Submitted this to another website and publishing it here in case it doesn't make the cut. I don't usually publish personal stuff on here, but I'm making an exception.
For the past 3 months, I've been a member of one of my county's volunteer fire departments. I'm one of 2 female firefighters at our station. Last week was the annual Fire Safety Day our department puts on to teach kids the basics (when to call 911, stop drop and roll, don't play with matches, etc). We took a crew to the elementary school in our district (preK-5) for the whole school day, talking to each grade individually.
As the least senior person on crew that day, I was content with my role of passing out plastic fire helmets and goodie bags to the students. The last group before lunch was arriving when a captain pulled me and another firefighter aside. He let us know that we would be taking over instructor duty after lunch.
We ate in the school cafeteria with the kids. (Don't even get me started on how nasty the government-mandated healthy lunches are). Eating with the kids was kind of fun anyway just seeing their reaction to these big firemen crammed into seats at the little tables. We returned to the gym to set up for the next lesson.
As the kids filed in, I asked my partner, "Who's taking lead on this?" I'm still a probie (rookie, for those that don't know) and my partner has about 6 months of seniority on me. Imagine my surprise when he shrugged and answered, "It's all you." Fortunately, I was not born with the gene that makes one fear public speaking. I knew more or less what I had to say from watching the earlier lessons. I spent 2 summers working at a day camp when I was in high school, so I have experience wrangling kids. However, I was still slightly apprehensive about how this would turn out.
These were first-graders. (Second-graders had been a horror show behavior-wise, to the point where the teachers told them the kindergartners probably behaved better. Sadly, the teachers were right). As a general rule, I anticipate more problems the younger the wee ones are. Another reason is I admit to being impatient. There's a reason I didn't major in education; I would've lost my mind and quit long before it was time for student teaching.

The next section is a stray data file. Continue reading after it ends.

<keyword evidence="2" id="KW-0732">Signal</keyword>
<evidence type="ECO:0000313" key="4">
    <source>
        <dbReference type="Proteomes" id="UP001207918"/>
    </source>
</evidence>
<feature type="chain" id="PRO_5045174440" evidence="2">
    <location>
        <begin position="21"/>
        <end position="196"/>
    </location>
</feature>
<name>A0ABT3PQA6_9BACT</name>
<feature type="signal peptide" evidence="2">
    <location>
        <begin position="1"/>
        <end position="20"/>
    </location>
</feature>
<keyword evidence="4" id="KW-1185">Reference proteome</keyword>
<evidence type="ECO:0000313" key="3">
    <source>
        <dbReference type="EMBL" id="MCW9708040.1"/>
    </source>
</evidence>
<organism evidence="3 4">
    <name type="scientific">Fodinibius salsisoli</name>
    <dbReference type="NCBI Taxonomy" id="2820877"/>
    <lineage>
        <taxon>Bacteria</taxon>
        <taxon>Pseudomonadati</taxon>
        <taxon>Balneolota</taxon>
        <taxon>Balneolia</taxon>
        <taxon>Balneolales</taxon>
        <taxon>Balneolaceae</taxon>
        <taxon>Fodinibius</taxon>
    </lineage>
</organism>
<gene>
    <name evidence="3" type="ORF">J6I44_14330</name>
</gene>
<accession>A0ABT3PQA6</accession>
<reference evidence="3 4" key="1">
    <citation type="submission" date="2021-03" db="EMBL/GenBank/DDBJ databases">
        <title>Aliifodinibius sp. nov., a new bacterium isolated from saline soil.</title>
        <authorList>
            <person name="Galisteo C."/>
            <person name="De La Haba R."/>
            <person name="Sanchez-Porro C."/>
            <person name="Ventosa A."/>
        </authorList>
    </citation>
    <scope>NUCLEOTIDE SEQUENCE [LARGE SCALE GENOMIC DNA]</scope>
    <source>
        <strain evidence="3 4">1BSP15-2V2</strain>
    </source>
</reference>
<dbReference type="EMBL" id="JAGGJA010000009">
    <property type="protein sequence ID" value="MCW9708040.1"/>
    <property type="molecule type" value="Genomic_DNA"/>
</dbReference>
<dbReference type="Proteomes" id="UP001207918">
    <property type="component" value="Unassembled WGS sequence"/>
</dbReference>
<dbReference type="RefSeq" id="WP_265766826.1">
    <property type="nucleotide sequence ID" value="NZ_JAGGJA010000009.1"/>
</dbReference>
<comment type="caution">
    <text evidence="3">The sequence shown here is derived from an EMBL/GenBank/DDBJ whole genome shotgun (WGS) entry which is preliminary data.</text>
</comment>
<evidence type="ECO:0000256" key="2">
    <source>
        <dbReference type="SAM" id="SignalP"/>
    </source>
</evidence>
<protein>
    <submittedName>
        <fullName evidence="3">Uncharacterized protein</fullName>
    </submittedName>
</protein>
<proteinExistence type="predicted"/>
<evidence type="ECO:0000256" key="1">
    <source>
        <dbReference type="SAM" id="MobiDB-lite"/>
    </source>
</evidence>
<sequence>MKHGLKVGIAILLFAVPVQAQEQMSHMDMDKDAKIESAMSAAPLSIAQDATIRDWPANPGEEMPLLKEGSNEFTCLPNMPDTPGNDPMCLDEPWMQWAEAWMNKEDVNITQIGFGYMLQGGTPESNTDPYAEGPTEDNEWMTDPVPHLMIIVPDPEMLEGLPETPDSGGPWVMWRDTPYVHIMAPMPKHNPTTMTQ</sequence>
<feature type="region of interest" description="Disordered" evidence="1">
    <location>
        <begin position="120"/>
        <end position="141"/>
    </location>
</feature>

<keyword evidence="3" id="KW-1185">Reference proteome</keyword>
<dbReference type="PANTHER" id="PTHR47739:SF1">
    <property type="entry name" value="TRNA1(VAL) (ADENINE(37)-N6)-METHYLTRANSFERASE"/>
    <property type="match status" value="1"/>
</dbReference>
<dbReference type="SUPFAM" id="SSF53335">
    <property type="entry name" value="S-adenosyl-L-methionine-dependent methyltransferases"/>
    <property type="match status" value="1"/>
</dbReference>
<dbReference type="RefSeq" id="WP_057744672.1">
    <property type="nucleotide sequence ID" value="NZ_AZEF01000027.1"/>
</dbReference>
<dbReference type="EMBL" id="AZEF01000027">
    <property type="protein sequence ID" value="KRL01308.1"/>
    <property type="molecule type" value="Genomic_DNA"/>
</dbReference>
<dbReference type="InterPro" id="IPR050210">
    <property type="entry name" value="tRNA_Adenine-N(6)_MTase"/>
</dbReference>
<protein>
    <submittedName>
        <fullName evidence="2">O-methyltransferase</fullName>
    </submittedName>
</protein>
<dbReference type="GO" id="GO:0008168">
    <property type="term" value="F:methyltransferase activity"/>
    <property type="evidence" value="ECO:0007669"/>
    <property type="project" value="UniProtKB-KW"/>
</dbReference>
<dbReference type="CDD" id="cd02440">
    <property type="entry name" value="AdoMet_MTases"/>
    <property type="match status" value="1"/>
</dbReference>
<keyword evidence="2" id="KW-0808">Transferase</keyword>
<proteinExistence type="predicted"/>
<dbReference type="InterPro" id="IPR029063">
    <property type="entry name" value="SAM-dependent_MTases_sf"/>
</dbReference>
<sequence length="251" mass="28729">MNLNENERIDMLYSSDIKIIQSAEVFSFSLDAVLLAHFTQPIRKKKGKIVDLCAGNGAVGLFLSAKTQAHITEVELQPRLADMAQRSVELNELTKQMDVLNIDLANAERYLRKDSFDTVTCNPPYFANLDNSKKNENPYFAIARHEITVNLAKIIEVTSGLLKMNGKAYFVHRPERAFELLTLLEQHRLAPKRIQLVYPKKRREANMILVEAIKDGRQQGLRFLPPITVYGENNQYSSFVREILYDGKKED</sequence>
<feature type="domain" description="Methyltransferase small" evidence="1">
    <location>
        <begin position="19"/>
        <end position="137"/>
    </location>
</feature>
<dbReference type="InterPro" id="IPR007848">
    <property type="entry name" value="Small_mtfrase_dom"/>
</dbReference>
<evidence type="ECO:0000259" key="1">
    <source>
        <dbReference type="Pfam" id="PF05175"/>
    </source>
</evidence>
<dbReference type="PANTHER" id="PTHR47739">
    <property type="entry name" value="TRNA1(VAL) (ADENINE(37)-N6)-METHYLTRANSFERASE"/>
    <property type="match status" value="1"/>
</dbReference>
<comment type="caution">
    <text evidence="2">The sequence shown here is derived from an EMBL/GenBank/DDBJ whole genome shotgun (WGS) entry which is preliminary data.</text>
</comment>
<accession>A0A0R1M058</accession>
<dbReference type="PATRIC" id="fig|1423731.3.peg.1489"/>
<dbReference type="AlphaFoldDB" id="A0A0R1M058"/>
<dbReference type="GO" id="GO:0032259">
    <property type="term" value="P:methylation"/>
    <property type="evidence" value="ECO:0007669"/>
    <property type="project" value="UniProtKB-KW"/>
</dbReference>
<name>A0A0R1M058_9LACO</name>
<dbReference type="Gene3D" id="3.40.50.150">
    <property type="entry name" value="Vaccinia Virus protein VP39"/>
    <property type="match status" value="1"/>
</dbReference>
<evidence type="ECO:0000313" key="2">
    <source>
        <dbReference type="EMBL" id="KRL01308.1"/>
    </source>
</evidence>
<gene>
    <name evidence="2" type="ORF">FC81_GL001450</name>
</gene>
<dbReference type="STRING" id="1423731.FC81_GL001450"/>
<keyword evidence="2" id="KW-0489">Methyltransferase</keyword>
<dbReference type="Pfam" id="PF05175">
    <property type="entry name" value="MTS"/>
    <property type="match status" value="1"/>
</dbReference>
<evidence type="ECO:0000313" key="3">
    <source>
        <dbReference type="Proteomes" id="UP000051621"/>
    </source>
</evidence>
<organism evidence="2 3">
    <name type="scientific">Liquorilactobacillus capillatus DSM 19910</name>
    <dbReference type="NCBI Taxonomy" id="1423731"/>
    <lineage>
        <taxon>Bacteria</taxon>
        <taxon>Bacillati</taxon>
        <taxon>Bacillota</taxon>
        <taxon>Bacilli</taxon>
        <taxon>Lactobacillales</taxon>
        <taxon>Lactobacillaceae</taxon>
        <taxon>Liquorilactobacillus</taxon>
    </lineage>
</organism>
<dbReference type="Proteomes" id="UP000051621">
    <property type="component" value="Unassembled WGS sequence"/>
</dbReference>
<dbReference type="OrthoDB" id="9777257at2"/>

I stepped up in front of the 40-some-odd first-graders and warmly introduced myself. I told them in friendly but no uncertain terms that my partner and I were teaching them about something important; they needed to pay real attention to what we had to say. Then I was off and running. My partner jumped in on certain topics and acted as a safety net when I was unsure of what issue to cover next. The first-graders blew me away with how attentive and polite they were during the presentation.
At the end of my talk, I called for questions. A shy little girl raised her hand and said, "Can I hug you, Miss Firefighter?" The question was unexpected, but for me, there was only one answer: "Of course you can." That set off a chain reaction of wide grins and excited squirming. And that's how my 5-foot-nothing self got tackle-hugged by every kid who walked by me on their way out of the gym. They barely even noticed the goodie bags their teachers were carrying because they were so focused on me.
By the end of the day, I was more comfortable with teaching. I took the time to talk to a preschool girl who was terrified to the point of tears by how the firefighters looked in full gear. I told her that firemen had scared me too when I was her age. But if there's a fire or emergency, she shouldn't be scared of us because we're her friends and want to help her. She gave me a weak, watery smile and I think she understood.
Spending the day with those kids warmed the depths of my snarky little heart. I sincerely hope and pray that my brothers and I won't be showing up at their front door anytime soon.